Length of Trip and Time Required to Complete Trip:
Note: A longer trip, for canoeists desirous of running challenging but passable rapids, may be made starting from the highway bridge north of Goodsoil or even from Pierce Lake (see Canoe Trip No. 23). This stretch of rapids is recommended for experienced canoeists, prepare for some wading and a certain amount of damage to the canoe.
The lower Waterhen River (from the outlet at the northeast end of Waterhen Lake to its junction with the Beaver River) contains stretches of rapids and fast water. Most, if not all, can be run safely. If in any doubt, stop and look the rapids over from shore. If they appear risky at existing water levels, wade down through the shallows near shore, guiding the canoe slowly by hand or with a strong rope. The lower Waterhen is a delight to the experienced canoeist. There is wild game, fishing, beautiful and varied scenery and a wide choice of attractive natural campsites.
East of the bridge north of Dorintosh, the river widens into a maze of channels. Pick channels with the most volume and velocity of flow and be alert of major swings to the north and northwest which lead to the narrow entrance to Waterhen Lake.
Waterhen Lake is shallow and can be very rough on windy days. Such conditions might force canoeists to camp as best they could in the willows awaiting a drop in the wind.
An interesting side trip can be made to the small lake lying about one and a half kilometres (1 mile) south of the eastern portion of Waterhen Lake. This small lake has several islands, at least two of which would provide nice overnight camping sites.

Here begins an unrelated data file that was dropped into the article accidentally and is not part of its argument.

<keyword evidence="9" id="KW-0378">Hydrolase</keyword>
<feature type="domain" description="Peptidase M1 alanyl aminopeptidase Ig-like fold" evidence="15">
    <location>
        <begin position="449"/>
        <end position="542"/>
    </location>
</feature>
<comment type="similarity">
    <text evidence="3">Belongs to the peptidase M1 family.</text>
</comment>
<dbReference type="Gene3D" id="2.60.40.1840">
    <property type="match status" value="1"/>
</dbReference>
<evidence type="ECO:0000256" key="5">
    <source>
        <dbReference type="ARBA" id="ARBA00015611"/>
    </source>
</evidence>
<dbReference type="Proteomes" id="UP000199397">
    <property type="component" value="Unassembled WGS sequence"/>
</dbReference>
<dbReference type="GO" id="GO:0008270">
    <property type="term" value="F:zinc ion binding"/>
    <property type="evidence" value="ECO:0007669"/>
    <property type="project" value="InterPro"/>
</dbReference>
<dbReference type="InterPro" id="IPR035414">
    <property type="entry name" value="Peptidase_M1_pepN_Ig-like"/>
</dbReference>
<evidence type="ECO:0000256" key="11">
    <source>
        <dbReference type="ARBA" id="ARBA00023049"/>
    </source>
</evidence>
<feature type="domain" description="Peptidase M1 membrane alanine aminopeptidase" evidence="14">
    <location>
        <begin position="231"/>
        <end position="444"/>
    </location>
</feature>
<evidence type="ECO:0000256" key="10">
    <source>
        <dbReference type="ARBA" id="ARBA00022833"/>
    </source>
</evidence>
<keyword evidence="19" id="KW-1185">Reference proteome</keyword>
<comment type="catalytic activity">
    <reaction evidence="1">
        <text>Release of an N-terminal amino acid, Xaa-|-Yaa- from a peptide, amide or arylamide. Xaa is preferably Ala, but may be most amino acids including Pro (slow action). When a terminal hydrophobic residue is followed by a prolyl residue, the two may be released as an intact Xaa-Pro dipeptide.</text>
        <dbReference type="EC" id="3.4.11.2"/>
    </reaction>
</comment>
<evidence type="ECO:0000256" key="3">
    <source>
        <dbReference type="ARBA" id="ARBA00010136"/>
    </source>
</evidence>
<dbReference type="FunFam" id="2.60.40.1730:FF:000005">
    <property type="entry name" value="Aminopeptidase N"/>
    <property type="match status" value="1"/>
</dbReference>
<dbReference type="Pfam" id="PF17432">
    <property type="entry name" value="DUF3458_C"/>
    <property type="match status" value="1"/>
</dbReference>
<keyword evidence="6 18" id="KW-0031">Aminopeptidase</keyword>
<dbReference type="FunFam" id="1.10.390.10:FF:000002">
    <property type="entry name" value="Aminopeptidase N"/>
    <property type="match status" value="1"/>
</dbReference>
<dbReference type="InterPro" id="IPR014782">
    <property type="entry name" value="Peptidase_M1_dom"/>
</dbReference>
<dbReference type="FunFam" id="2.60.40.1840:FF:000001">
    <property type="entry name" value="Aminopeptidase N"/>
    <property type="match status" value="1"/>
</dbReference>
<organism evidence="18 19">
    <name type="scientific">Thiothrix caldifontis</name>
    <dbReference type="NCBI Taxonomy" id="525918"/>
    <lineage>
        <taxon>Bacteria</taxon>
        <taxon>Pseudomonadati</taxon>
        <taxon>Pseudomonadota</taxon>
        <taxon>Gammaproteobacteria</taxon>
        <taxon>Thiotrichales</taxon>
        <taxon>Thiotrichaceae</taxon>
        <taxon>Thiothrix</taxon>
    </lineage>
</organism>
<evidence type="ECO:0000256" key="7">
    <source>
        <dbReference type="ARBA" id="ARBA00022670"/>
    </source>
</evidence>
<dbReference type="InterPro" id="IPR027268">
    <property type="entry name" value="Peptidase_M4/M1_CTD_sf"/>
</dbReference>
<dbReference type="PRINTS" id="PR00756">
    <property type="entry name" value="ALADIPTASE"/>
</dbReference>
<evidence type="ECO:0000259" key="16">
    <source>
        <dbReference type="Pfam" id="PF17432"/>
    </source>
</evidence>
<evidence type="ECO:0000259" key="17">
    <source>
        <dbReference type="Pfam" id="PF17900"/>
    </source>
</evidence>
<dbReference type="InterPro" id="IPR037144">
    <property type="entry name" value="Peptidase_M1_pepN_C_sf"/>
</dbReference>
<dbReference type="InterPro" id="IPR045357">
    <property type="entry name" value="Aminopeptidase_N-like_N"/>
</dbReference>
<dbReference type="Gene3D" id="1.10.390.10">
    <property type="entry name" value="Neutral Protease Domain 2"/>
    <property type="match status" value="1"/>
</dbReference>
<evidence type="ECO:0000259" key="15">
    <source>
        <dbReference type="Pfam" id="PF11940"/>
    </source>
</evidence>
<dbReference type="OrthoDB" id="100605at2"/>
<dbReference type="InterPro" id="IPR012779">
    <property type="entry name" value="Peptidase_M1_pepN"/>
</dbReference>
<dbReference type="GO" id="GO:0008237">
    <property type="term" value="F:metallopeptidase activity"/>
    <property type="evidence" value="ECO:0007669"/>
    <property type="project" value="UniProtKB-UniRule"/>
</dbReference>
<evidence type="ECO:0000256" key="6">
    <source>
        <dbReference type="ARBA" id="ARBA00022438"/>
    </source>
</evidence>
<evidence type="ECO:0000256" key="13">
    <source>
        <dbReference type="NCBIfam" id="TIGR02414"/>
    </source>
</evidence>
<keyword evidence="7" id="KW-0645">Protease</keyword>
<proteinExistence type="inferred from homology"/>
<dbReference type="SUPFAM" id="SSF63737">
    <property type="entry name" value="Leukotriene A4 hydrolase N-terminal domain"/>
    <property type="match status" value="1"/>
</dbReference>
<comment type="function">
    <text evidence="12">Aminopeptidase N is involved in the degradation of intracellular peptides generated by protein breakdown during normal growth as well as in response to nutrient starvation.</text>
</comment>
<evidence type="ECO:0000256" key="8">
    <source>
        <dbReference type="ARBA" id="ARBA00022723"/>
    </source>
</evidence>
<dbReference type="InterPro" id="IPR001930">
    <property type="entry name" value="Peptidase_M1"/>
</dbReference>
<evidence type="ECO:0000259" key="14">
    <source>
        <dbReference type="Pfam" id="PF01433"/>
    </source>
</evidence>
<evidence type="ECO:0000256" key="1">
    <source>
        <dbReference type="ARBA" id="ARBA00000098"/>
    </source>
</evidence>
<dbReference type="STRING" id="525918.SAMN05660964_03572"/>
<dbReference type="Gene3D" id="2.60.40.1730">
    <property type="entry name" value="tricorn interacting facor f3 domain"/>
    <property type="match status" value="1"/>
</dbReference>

Those planning to travel the lower Waterhen River may have difficulty finding its start at the northeast end of Waterhen Lake. The main outlet of the lake lies east of the island in the northeast portion of Waterhen Lake. This island is high and poplar-covered and easily mistaken for part of the shore when viewed from a distance.
The lower Waterhen River alternates between slow deep stretches and fast parts with rapids. There are four to five trappers' cabins along the upper part of the river and innumerable choices of beautiful camping spots. Parts of the river cut through high sandy banks which offer interesting views of exposed strata.
The rapids become more strenuous as one progresses farther east. Most, if not all, of these can be run if considerable skill and judgement are used. However, if the canoeist is unsure and water levels are low, some of these should probably be waded. Rapids continue to within 400 metres (437 yards) of the Highway 155 bridge linking Green Lake with Ile-a-la-Crosse. This bridge is the end of the canoe trip. It should be noted that is it quite possible to extend this trip by poling and wading up through the rapids of the Beaver River. The current of the Beaver and Green Rivers is not too strong to paddle against all the way to the community of Green Lake, a distance of approximately 48 kilometres (30 miles).
Trip No. 24 Addition:
An alternate starting point and partial route can be taken. Canoeists would start at Third Mustus Lake and travel to Second and First Mustus Lakes, down Rusty Creek to Rusty Lake, continue down Rusty Creek to the Waterhen River and then to the Highway bridge north of Dorintosh.
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